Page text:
Historically, Random I/O Reads were always a major PITA for any OLTP workload.. If Random I/O Writes you could yet "delay" via controller's caches (or any kind of other battery-protected
caches -- specially if Writes are coming in bursts), there is no way to "predict" I/O Reads if they are fully Random (so you cannot "cache" or "prefetch" them ahead and have to deliver the data
directly from storage, read by read.. -- which is hitting a huge "rotation penalty" on HDD).
Indeed, things changed dramatically since arriving of Flash Storage. You don't need to spend any particular attention if your I/O Reads are Random or Sequential. However, you still need to keep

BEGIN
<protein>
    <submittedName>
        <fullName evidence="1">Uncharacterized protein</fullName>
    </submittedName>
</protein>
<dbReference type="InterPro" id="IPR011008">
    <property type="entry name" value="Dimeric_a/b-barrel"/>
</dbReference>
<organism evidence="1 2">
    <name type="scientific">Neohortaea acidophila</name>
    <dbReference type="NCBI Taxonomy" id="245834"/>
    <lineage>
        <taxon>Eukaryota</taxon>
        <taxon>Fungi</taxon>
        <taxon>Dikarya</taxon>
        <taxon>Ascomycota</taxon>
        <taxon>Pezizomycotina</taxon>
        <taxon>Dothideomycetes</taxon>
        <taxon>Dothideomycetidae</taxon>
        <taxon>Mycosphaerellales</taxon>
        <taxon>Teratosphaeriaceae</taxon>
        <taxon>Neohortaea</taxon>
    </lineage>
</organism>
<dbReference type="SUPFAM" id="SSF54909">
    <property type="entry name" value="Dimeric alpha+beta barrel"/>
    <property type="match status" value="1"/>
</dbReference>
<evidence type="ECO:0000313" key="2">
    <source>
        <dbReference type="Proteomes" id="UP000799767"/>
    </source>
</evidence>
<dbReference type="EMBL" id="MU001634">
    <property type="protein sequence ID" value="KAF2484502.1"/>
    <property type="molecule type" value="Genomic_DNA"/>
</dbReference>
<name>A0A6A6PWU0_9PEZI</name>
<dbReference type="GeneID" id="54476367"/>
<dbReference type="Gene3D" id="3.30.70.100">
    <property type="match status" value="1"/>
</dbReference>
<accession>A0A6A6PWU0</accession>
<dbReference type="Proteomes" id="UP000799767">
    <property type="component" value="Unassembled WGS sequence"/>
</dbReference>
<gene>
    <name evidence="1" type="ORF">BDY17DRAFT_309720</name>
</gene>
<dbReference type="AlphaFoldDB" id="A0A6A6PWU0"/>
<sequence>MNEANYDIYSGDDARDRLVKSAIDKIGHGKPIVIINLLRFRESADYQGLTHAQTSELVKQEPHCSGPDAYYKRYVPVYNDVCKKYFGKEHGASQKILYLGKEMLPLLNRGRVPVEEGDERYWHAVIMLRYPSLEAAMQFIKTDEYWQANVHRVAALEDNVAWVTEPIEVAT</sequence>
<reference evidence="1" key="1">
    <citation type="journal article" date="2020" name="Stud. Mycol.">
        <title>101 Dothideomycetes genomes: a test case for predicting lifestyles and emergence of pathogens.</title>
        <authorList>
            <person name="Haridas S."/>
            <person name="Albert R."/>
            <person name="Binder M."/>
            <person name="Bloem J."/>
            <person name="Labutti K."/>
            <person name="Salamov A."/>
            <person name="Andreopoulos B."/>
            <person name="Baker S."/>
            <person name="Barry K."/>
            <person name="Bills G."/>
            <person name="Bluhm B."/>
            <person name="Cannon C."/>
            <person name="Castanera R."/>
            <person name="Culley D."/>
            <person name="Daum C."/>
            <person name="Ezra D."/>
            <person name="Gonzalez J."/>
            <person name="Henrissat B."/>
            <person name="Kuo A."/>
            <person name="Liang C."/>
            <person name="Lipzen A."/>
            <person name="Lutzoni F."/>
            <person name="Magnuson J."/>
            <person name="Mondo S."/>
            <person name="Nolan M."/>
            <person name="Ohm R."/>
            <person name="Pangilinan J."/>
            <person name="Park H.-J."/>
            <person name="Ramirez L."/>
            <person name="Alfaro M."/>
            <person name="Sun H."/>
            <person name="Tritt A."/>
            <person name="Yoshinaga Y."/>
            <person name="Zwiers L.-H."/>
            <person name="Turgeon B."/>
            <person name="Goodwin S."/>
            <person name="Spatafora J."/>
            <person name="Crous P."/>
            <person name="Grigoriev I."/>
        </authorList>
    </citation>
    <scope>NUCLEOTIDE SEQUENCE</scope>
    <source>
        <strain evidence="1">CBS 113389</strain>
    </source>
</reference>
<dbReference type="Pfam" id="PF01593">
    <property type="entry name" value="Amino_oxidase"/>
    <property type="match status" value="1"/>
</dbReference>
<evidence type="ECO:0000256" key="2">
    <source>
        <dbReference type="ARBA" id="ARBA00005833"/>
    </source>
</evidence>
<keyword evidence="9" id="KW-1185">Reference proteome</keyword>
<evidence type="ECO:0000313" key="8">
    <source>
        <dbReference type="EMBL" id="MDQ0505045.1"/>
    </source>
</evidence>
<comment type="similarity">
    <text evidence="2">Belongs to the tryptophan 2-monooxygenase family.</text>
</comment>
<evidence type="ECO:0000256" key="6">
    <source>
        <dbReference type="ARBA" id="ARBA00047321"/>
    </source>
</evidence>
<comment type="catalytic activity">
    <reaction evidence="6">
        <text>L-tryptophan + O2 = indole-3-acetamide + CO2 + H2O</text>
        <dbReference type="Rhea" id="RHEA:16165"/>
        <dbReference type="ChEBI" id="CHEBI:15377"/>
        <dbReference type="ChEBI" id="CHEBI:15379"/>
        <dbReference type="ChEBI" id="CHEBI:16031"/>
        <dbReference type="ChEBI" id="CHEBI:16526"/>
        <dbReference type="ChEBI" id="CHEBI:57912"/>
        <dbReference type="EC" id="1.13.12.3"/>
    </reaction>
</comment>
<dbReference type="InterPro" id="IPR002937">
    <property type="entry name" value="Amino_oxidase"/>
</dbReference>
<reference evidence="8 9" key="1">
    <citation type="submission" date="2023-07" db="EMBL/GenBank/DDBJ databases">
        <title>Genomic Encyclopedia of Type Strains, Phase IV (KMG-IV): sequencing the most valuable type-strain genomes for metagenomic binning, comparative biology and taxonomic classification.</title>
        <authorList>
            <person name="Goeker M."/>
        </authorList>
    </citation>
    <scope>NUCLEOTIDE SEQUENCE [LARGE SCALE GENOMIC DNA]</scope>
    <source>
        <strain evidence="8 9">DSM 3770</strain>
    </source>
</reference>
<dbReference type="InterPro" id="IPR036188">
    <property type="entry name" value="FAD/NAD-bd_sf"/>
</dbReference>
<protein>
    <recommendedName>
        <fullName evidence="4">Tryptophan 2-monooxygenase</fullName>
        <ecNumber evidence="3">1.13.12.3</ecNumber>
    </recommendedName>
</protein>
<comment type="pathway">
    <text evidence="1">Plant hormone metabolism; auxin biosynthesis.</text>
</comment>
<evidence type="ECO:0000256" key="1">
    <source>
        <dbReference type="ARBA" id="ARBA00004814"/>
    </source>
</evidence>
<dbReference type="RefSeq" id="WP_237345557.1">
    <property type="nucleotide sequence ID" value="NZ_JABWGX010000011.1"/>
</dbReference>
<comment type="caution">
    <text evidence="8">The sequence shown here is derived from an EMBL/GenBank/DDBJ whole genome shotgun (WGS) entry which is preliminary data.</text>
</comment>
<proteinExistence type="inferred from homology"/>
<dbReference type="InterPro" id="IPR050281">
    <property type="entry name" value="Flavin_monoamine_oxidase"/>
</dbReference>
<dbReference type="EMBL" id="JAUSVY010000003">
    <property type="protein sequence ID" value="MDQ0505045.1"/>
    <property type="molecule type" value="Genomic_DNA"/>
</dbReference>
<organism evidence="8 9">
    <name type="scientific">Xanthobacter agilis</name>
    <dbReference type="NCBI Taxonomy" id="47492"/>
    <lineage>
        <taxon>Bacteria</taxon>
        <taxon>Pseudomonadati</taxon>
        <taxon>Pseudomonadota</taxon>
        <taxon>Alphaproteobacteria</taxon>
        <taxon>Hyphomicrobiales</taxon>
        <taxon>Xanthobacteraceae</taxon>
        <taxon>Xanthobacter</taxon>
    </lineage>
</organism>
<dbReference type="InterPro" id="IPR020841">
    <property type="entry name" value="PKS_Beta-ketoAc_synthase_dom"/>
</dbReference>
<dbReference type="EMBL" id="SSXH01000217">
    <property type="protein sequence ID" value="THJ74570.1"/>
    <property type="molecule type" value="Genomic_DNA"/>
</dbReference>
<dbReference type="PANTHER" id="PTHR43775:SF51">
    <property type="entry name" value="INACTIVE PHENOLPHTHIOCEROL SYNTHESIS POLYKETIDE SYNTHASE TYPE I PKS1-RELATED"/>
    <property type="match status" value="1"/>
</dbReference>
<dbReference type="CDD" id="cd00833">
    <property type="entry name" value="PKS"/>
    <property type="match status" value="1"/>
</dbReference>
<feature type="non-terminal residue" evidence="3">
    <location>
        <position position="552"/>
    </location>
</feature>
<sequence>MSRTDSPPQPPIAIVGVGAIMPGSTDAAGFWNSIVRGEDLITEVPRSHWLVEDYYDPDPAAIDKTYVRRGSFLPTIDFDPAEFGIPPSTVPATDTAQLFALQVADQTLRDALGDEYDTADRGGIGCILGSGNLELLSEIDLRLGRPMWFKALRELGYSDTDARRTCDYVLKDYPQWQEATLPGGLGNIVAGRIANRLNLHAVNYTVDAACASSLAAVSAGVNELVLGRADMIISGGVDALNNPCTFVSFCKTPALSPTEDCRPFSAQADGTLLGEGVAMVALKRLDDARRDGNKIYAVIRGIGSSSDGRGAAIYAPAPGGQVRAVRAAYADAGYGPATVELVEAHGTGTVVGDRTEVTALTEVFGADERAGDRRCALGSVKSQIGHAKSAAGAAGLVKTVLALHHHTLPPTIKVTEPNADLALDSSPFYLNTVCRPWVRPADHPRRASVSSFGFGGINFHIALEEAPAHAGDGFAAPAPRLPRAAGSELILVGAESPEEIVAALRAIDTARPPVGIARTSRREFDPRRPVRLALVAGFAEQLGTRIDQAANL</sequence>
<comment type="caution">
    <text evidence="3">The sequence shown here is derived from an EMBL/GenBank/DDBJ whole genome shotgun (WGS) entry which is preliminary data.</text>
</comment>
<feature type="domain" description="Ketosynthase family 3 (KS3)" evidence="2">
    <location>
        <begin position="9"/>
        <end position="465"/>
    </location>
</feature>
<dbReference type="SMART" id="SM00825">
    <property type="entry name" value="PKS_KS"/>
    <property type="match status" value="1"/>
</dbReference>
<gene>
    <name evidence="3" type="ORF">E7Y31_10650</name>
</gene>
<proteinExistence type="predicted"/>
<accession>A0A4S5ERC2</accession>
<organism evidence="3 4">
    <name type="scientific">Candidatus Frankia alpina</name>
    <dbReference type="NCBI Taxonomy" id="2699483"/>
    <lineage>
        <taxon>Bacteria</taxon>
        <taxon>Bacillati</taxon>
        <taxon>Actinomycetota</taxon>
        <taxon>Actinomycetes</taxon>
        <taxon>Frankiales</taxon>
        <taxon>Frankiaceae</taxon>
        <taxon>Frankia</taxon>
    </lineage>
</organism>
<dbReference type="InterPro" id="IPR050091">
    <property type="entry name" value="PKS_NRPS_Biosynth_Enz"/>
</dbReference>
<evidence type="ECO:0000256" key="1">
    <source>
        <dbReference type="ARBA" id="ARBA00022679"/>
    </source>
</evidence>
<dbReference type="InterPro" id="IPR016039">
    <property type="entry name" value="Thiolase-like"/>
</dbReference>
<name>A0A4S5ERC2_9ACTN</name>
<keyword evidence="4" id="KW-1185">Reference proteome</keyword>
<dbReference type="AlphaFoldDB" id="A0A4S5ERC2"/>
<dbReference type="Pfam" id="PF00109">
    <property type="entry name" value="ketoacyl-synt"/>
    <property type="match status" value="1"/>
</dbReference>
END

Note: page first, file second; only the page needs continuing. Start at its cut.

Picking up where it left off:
in mind to not hit the overall throughout limit of your Flash Device. As the result, reading by smaller I/O blocks allowing you to do more I/O operations/sec than with bigger blocks.
And what about InnoDB ? -- InnoDB is using by default 16KB page size (so by default all Random I/O Reads are of 16KB) :
And with 16KB Random Reads you definitively will reach your throughput limit sooner than with 8KB or 4KB Reads. Many users are seeing "compression" as the best matching solution here. And,
indeed, if you're very lucky and can compress your data, say, by x4 times => you'll Read then only 4KB from storage to deliver 16KB of data. And, yes, you'll be able to deliver x4 times more